To our generation, the 1990s were the glory days. Nickelodeon and Cartoon Network had amazing cartoons, ‘N SYNC and The Backstreet Boys were basically Gods, and Pokemon Cards were starting to gain their immense popularity. Now, roughly 20 years later, those kids and teenagers that loved the time period they were living in are now entering or have entered adulthood, which should mean they have outgrown their “childhood.” Instead, they are embracing it even more.

“It is our childhood and it is kind of nice to think back to when things were a lot simpler,” junior Matt Pasko said.

“It’s our safe-zone, our comfort blanket,” Haley Reddick, a Keene State College senior said.

Caitelynd Macgregor / Equinox Staff

Caitelynd Macgregor / Equinox Staff

The 90s were a simpler time, like Pasko said. We didn’t have to worry about cell phones, the internet, Facebook and other things we have today that basically controls our lives. Back then, when you walked down the street or sat down in a restaurant, you didn’t see teens and children glued to the screens of their electronics.

The only electronics our generation cared about back then was the television and the compact disc (CD) player.

With this in mind, television stations such as Nickelodeon and Cartoon Network are airing reruns of the old shows we all know and love such as Friends, Full House, Dexter’s Laboratory and many more.

“That’s where we grew up. It’s cool to see stuff then compared to stuff now,” said freshman Bobbi Hinsman.

After surveying fifteen students on the Keene State campus, all fifteen said there is a difference between 90s sitcoms and today’s tv shows.

“To me, there isn’t much great quality cartoons as when I was growing up. They (today’s shows) don’t carry as many messages,” senior Ben Houle said.

“They were way more wholesome back then. They were more focused on family and real life situations,” junior Jennifer George said.

Although there are many popular TV shows out there today, such as Breaking Bad, The Walking Dead and others, we still hold the TV shows we grew up with close to our hearts, such as Boy Meets World, Rugrats and Rocket Power, to name a few.

“They were the best,” senior Cara Logerfo stated. “I think they had good TV shows and games. The new stuff was innovative at the time and it’s still cool now even though it’s older.”

It’s true.

Companies are trying to bring back what was once huge in the 90s. In October, Pokemon X and Y will be released worldwide and it shows it roots in the Red, Blue and Yellow versions we all used to play on Gameboy Color under our covers with a flashlight well past our bedtime.  Some other things from the 90s coming back are the boy bands, specifically ‘N Sync. They did a reunion performance at the Video Music Awards (VMAs), following the reunion performances by Destiny’s Child and the Spice Girls.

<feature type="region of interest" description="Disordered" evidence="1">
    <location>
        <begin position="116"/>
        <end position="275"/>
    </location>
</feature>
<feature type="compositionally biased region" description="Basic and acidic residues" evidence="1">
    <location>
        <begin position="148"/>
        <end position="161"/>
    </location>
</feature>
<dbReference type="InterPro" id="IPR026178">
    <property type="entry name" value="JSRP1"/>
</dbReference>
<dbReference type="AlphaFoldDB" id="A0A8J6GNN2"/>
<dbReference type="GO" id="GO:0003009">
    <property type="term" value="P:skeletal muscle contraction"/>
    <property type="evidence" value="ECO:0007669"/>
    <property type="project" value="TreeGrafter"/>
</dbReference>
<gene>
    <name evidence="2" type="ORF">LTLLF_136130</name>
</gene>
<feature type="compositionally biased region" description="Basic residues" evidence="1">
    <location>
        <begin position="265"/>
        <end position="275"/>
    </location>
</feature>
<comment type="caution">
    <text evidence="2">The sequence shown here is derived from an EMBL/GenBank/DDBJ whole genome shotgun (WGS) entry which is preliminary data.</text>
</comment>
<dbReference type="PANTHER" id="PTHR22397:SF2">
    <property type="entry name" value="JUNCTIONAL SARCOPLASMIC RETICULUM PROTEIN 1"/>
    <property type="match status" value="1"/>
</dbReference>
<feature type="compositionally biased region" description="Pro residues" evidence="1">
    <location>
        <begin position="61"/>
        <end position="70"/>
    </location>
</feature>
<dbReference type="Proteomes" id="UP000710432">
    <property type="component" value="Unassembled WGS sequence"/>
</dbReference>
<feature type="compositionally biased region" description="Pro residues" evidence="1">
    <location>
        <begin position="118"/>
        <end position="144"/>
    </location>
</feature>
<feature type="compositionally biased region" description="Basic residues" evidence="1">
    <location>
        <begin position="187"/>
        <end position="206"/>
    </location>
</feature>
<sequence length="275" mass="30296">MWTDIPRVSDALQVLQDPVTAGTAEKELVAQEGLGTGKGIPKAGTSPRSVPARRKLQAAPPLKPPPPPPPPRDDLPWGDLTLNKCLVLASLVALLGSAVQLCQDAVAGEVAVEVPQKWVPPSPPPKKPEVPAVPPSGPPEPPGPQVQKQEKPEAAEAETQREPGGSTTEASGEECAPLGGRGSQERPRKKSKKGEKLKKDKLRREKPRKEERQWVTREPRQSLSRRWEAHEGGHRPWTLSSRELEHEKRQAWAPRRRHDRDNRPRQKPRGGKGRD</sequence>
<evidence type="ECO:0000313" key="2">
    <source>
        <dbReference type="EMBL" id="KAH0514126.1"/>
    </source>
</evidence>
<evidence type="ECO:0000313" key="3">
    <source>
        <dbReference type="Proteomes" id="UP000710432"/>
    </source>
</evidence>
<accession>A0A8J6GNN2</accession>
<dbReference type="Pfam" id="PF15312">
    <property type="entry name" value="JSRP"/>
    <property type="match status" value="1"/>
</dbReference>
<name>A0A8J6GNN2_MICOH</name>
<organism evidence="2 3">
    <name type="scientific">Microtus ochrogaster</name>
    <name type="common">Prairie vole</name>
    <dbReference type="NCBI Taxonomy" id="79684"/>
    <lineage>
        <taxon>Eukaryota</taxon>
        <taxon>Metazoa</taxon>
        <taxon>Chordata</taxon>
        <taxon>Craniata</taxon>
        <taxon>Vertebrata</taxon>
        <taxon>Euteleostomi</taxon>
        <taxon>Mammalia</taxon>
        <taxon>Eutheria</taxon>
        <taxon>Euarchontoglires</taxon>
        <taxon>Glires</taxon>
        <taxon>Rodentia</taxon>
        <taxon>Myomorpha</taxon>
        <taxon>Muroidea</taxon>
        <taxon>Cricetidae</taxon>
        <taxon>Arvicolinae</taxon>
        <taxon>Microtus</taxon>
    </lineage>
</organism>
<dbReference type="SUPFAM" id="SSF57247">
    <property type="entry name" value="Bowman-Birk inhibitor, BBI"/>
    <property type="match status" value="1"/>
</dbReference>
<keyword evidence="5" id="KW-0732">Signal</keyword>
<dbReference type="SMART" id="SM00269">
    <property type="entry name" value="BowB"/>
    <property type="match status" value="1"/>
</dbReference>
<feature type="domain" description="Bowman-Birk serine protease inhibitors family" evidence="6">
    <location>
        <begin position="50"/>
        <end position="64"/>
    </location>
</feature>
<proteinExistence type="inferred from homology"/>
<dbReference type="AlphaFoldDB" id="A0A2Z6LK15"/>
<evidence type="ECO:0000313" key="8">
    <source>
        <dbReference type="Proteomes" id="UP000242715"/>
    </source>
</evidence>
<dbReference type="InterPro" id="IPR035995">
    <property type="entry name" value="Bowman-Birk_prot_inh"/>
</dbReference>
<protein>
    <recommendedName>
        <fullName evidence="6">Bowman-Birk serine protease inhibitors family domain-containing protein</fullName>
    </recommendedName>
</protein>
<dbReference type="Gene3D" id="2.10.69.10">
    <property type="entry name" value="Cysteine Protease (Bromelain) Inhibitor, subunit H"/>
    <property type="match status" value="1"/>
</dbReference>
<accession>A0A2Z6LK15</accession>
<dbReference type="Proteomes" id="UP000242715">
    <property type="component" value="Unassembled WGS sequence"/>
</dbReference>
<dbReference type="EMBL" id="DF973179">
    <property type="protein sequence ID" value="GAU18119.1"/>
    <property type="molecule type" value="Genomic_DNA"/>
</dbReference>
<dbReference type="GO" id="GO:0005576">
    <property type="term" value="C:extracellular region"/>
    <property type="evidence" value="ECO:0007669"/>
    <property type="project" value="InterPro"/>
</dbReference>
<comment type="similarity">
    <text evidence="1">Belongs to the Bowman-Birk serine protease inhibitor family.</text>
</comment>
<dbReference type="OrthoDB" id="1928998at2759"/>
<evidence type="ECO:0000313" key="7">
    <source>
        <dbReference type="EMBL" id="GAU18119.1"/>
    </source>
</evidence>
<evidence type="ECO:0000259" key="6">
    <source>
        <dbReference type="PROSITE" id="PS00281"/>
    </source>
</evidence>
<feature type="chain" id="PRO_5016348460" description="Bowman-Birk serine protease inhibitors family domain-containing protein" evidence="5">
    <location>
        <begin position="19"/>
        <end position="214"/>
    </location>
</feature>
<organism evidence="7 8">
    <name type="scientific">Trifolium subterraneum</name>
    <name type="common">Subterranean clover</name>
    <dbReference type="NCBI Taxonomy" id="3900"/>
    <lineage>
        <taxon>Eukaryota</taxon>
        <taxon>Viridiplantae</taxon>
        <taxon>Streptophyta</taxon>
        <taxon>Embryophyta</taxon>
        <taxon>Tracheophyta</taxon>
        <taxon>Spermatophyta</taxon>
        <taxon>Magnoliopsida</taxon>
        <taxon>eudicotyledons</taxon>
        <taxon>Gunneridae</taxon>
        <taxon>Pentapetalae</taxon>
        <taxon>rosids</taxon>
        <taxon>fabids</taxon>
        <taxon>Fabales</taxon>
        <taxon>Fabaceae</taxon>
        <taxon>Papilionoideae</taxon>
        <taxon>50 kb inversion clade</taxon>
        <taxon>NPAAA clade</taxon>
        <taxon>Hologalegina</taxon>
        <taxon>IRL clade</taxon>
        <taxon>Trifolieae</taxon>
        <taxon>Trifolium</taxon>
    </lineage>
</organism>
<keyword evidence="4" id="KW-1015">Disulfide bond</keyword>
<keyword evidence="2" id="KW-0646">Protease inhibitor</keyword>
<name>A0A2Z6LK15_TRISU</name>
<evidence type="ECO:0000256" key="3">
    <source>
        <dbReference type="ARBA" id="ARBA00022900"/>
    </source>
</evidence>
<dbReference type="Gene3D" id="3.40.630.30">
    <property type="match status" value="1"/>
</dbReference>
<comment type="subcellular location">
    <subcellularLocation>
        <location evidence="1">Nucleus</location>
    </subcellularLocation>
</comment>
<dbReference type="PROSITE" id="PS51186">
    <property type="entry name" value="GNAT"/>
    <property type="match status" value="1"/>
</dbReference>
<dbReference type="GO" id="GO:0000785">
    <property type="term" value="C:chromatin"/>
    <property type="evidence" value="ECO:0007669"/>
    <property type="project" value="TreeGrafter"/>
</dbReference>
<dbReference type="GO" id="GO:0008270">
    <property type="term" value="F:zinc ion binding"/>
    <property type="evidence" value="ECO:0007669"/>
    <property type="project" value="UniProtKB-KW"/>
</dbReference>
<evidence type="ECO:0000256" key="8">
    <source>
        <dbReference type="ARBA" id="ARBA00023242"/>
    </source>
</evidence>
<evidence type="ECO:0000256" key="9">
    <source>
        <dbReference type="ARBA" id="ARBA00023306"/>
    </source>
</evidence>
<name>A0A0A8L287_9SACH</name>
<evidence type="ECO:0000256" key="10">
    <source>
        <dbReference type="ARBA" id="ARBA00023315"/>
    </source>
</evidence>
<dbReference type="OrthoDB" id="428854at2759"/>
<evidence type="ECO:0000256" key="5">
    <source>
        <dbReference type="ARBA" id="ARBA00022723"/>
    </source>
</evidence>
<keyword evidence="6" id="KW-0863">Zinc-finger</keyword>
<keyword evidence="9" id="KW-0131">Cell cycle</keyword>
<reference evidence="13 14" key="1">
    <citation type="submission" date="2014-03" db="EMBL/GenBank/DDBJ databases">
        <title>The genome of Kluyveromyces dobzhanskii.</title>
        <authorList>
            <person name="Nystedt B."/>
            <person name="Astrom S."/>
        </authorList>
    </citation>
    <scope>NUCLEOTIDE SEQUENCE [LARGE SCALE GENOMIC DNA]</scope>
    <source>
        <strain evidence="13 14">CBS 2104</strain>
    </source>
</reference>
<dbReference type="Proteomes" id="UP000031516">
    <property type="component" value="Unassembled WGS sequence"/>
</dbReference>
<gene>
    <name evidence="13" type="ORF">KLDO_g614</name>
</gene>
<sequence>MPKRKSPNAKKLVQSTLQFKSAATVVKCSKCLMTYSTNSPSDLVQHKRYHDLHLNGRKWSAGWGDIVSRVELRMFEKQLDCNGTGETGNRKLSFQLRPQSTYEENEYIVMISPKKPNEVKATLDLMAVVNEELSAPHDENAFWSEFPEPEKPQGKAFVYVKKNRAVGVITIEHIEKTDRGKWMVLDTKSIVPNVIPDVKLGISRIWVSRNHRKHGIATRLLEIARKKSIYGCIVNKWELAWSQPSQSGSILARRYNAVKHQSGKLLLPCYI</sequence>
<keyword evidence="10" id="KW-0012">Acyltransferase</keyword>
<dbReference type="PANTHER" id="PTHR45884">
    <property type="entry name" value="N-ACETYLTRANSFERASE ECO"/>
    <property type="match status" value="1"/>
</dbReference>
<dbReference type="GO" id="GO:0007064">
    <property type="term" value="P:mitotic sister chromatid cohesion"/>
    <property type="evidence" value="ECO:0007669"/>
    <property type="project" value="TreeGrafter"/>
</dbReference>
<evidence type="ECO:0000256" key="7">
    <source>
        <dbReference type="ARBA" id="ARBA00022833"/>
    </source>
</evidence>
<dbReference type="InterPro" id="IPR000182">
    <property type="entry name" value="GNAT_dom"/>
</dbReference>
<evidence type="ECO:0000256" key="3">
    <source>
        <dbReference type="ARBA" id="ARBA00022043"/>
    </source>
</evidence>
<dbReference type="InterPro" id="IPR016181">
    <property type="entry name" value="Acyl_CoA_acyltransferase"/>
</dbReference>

“They were such a big impact [in our childhood],” said Houle. “A lot of people viewing the VMAs were teens when ‘N Sync was big.”

“Everybody loved them,” said senior Maria Avery. “They are our generation’s childhood.”

Although ‘N Sync was known by virtually every teenager in the 90s, even if some of the guys out there don’t admit it, some people surveyed thought it was a publicity stunt to have the popular boy band perform again.

“It was advertising towards our generation, Reddick said.

“It’s been 20 years. Everyone who was there in the 90s are going into the job market,” said senior Rose O’Callaghan.

Senior Tim Gagnon, an executive board member at WKNH, the college radio station, thinks it is a way to generate more money.

“Justin Timberlake is on his A-game,” he said. “Timing wise, they wanted this to happen. So why not do that with his old band. Its all money.” It could be a money gig or it could be an appeal to the 90s generation. The 90s were the glory days for us and we see that everywhere, especially on the internet. There are countless Facebook pages dedicated to the 90s as well as all the old cartoon shows having reruns on Nickelodeon and Cartoon Network. The only questions is; how long this is going to last?


Michael Woodworth can be contacted at

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